The privacy settings for Windows 10 may not be working as promised.
According to MSPoweruser, a few Reddit users have discovered that despite offering an option to opt out of sending user activity logs to Microsoft, Windows 10 is still sending that data to Microsoft even when users choose to opt out.
Windows 10 users are able to access their user activity log settings by going to Settings and then selecting Privacy. From there, within the Activity History menu, users should be able to prevent their activity history from being sent to Microsoft by either unchecking the option to, “Let Windows sync my activities from this PC to the cloud” or by selecting the “Clear activity history” option.
But as some Windows 10 users have realized, selecting or deselecting these options does not guarantee that the data won’t be shared since this same data can still be accessed by logging into your Microsoft account, specifically when you view your Privacy dashboard.
Additionally, as BetaNews explains, the data isn’t even really considered to be purely “activity history” data. As far as Windows 10 is concerned, that data is diagnostic data, regardless of whether or not it includes a user’s activity history. Which means if users want to have control over how much or what kind of data is released to Microsoft, they will have to access another set of settings.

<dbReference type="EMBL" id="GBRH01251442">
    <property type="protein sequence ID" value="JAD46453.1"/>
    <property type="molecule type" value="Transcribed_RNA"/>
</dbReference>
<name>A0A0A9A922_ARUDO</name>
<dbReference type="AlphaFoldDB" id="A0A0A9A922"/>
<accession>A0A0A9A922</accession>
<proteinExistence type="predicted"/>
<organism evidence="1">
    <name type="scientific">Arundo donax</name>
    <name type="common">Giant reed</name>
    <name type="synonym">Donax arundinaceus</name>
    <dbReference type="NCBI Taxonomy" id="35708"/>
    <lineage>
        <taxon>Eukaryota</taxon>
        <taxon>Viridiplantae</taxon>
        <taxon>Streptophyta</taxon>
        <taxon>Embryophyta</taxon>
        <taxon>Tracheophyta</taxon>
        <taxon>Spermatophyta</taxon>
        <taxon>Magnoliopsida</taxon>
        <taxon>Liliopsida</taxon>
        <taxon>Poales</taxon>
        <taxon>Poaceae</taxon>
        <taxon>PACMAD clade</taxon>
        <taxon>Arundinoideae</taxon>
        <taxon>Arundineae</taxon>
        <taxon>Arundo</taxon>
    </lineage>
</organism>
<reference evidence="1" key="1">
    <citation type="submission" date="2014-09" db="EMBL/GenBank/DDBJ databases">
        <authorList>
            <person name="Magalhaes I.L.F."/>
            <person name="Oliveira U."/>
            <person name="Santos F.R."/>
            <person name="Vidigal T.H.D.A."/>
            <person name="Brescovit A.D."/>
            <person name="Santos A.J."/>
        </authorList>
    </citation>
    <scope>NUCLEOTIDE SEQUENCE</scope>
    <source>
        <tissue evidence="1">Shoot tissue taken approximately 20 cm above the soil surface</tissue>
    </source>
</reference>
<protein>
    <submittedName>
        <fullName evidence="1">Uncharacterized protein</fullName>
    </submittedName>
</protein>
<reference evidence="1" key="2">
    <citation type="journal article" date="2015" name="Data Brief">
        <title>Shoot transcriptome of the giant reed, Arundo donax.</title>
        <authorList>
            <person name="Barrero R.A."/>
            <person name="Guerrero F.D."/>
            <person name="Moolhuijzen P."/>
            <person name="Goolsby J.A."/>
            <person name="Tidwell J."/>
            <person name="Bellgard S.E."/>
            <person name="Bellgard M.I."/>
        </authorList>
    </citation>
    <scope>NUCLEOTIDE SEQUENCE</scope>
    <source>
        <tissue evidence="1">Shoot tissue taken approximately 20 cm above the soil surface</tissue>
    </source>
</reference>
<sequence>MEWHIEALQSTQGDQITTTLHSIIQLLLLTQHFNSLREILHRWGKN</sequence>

Instead, users will need to go to the Privacy menu within Settings and select “Diagnostics and feedback.” Within this menu, Windows 10 users can choose the Basic option which only releases diagnostic data related to a PC’s settings, capabilities, and performance. Apparently, if this option is not selected, the PC seems to default to selecting the Full option which is the one that includes a user’s activity history.
It’s problematic that Microsoft’s Privacy settings and dashboard aren’t as clear about how user data is managed and released as it needs to be as many users would normally not be aware of the Basic diagnostic data option if they were just viewing Windows 10 Privacy menu.
That clarity is important in light of recent General Data Protection Regulation (GDPR) guidelines that require companies like Microsoft to clearly inform its users about how it collects and manages user data in addition to making sure that users are given the option to not have their data collected in the first place.
Update: Microsoft reached out to us on Thursday to provide an official statement:
“Microsoft is committed to customer privacy, being transparent about the data we collect and use for your benefit, and we give you controls to manage your data. In this case, the same term “Activity History” is used in both Windows 10 and the Microsoft Privacy Dashboard. Windows 10 Activity History data is only a subset of the data displayed in the Microsoft Privacy Dashboard. We are working to address this naming issue in a future update.”
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